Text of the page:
Great Scott! Lewis Wins MLB Debut

Scott Lewis ... eight scoreless innings.

Scott Lewis proved the adage that good things are worth the wait. The left-hander allowed only three hits over eight scoreless innings in his MLB debut to help the Indians defeat the Orioles in Baltimore, 7-1, Wednesday night. Kelly Shoppach had three hits including two solo homers and Asdrubal Cabrera had three RBI. But the story was Lewis, who has spent so much time recuperating from injuries.

Lewis had Tommy John (elbow ligament replacement) surgery while at Ohio State in 2003. That didn't keep the Indians from drafting him in the third round in 2004. But more injuries kept him from getting to the big leagues before now.

He pitched only 5 1-3 innings at Mahoning Valley shortly after signing in 2004 before being shut down. The Indians were worried he had come back too soon from the surgery, making five starts at OSU barely a year after having the operation.

Lewis pitched only 15 1-3 innings at Mahoning Valley in 2005 before being sidelined by biceps tendinitis.

He finally worked on a regular basis in 2006 at Class A Kinston, allowing only 84 hits in 115 2-3 innings while striking out 123 and compiling the best ERA of any starting pitcher in all of minor league ball -- a sparkling 1.48. He won the Most Spectacular Pitcher Award that goes to the minor-leaguer with the best ERA.

Last season, he moved up to Double-A Akron and went 7-8 with a 3.68 ERA. More importantly, he worked 134 2-3 innings.

He came to spring training camp this year eager to make an impression, but was shut down early after straining a back muscle. He stayed at extended spring training in Florida until June -- then quickly made up for lost time.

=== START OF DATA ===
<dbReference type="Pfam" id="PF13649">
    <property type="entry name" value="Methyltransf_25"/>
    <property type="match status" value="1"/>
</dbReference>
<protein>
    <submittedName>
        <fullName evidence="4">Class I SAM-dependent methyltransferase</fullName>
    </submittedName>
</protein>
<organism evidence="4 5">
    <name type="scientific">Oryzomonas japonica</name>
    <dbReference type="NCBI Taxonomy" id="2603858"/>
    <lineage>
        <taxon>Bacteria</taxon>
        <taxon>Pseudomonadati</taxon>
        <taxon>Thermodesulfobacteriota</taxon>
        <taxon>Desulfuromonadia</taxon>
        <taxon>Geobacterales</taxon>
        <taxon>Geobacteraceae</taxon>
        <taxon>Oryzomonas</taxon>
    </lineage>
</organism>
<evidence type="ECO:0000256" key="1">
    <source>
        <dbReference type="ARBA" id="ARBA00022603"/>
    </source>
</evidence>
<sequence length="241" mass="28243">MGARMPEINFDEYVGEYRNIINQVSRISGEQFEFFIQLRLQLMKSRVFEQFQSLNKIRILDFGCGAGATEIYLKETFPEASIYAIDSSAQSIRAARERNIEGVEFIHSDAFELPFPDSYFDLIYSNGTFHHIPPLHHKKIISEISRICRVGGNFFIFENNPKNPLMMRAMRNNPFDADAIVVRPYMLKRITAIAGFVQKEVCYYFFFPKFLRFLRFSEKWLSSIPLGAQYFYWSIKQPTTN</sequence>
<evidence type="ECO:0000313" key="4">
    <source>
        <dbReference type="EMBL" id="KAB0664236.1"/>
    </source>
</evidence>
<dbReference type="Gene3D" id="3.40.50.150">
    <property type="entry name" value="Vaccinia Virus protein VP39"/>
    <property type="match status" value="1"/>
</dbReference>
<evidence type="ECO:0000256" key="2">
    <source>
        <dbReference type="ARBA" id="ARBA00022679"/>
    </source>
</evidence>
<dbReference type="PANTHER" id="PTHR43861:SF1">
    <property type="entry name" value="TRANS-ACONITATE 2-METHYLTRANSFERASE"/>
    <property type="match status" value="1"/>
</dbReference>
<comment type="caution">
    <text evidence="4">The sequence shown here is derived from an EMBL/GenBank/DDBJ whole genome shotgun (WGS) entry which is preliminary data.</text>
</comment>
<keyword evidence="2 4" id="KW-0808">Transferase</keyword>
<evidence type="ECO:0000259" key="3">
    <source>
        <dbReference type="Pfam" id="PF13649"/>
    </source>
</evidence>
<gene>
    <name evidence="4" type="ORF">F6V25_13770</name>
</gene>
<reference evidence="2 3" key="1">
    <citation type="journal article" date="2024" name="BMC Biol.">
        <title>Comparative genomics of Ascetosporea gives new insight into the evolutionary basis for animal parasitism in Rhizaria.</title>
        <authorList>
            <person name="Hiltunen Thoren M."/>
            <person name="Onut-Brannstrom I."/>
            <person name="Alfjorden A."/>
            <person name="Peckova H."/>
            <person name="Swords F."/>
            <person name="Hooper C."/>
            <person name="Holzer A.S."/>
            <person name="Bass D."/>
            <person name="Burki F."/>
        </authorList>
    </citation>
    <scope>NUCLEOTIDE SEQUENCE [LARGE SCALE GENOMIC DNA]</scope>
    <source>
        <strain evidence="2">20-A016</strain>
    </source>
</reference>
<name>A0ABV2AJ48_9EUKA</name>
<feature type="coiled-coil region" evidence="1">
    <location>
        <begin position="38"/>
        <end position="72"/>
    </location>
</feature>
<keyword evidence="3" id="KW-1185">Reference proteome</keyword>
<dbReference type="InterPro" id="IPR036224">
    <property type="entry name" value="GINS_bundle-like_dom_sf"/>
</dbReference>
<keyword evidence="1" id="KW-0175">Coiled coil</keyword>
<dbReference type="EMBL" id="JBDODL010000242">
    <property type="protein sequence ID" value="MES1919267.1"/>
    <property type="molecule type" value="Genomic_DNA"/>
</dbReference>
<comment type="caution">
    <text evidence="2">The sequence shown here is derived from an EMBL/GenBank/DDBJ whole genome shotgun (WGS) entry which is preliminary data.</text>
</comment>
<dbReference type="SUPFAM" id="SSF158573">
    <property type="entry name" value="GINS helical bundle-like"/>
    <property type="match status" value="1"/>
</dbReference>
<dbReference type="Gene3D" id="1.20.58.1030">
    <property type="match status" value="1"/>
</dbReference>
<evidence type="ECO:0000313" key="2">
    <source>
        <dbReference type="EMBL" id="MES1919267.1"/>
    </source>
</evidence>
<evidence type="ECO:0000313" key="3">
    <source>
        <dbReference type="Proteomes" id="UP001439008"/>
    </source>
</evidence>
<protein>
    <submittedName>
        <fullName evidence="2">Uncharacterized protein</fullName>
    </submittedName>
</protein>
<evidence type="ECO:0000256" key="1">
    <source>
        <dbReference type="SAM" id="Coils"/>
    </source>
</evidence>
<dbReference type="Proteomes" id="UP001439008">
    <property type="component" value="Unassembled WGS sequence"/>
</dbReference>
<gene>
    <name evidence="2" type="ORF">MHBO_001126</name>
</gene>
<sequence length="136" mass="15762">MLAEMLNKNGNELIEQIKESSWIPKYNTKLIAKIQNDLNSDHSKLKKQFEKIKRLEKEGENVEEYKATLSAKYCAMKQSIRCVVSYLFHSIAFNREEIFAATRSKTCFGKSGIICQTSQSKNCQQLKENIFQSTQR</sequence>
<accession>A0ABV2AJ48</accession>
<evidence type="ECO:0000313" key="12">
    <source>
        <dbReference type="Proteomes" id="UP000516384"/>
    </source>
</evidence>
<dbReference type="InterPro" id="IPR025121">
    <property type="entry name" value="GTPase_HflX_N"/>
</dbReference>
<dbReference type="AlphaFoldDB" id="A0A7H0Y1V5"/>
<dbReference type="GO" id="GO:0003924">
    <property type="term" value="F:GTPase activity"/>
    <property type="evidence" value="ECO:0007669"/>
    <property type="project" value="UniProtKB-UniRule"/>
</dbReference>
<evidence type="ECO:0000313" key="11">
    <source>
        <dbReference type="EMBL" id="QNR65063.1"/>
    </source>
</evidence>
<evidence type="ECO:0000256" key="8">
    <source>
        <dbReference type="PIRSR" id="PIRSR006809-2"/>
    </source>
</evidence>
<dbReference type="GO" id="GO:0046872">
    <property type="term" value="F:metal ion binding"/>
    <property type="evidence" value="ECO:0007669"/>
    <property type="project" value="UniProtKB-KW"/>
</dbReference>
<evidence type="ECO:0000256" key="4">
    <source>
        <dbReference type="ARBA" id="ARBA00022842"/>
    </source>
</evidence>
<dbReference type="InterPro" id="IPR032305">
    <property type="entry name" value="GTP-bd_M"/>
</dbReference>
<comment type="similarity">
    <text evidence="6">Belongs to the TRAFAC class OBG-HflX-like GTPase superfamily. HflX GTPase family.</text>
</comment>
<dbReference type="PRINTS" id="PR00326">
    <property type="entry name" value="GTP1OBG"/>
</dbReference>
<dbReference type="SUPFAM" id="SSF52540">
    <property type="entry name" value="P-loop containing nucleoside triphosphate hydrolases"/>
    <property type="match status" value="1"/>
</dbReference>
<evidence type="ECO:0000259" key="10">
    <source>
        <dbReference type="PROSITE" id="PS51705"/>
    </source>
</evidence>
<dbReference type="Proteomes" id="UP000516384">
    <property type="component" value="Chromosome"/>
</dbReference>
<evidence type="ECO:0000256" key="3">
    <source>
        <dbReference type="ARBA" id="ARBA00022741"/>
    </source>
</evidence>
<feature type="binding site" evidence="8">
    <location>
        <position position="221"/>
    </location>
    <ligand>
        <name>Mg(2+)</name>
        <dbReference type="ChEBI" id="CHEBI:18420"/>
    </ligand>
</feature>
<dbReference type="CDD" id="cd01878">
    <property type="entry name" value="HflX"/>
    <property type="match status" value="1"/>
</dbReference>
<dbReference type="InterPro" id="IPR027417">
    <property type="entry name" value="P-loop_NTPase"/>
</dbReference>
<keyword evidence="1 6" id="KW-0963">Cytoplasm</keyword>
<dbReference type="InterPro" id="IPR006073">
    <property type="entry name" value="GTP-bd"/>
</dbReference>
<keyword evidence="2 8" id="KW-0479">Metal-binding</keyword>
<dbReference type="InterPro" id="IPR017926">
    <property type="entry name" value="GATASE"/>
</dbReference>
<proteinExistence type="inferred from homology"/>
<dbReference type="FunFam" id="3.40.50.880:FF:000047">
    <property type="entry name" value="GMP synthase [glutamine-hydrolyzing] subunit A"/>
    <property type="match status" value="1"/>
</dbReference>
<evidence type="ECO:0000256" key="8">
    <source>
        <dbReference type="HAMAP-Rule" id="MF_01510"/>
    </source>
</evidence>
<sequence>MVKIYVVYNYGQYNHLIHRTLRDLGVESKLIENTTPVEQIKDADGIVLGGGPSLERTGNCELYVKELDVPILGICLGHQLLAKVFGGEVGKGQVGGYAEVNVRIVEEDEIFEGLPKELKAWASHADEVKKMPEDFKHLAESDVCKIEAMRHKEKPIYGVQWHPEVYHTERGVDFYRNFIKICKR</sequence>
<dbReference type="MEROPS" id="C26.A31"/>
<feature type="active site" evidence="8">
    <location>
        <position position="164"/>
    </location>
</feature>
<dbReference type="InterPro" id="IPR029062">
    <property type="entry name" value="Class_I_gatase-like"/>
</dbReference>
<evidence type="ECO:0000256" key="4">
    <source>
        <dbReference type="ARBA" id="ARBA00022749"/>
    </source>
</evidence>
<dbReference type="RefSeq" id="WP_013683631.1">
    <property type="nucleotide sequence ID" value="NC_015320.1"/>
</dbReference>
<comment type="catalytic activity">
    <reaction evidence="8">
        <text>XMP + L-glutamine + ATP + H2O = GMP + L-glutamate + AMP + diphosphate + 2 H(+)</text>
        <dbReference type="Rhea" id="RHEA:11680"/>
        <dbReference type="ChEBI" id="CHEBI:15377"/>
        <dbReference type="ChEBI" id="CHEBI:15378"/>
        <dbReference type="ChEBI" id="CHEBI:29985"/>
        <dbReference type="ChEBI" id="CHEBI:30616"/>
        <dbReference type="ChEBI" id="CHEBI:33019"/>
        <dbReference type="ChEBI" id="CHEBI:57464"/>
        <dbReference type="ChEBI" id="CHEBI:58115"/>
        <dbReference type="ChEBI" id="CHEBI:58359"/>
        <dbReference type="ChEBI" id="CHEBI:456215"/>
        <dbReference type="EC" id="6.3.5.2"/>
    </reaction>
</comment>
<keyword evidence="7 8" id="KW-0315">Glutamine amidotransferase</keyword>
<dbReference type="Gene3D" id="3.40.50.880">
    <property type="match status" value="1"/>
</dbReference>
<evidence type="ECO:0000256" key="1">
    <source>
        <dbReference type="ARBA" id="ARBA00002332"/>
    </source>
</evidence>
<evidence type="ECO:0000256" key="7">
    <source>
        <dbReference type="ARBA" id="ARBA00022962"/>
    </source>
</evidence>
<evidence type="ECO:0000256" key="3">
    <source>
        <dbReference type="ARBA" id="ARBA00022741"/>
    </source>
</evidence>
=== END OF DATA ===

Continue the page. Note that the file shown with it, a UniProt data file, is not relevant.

He was 8-4 with a 2.53 ERA combined for Akron and Triple-A Buffalo before being called up by Cleveland on Sunday.

"I always stayed positive," Lewis told reporters after striking out three without a walk.

"You can't get caught up in whether you are going to be hurt all of your career. I always had a vision in the back of my head and it came true. It was better than I had hoped.

"I never expected to do this well. I had hoped to get deep into the game and maybe only give up a few (runs). I stayed pretty calm."

The 24-year-old came within three outs of becoming the first Cleveland pitcher since Luis Tiant in 1964 to throw a shutout in his major league debut. Tiant did it in Yankee Stadium.

"I can't be disappointed about anything today," Lewis said. "I only pitched eight innings once before and that was a complete game loss."

Last week, Lewis was pitching for Akron in the Eastern League playoffs against Baltimore's Double-A team, the Bowie BaySox. After the Aeros eliminated Bowie on Saturday night, Lewis got the call to join the Indians.

Shoppach (.271) went 3-for-4 and scored three runs. His third multi-homer game of the season gave him 19 roundtrippers total.

Jhonny Peralta (.274) put the Indians ahead, 1-0, with a first-inning sacrifice fly. Cabrera (.244) had a two-run double and Grady Sizemore (.264) another sacrifice fly to make it 4-0 in the fourth.

Shoppach connected in the fifth and seventh innings and Cabrera added yet another sacrifice fly to make it 7-0.

Jamey Carroll (.269) and Franklin Gutierrez (.239) each had two hits and scored once for the Indians.

Masahide Kobayashi (4.28 ERA) replaced Lewis and gave up three hits including Aubrey Huff's RBI double in the ninth inning.

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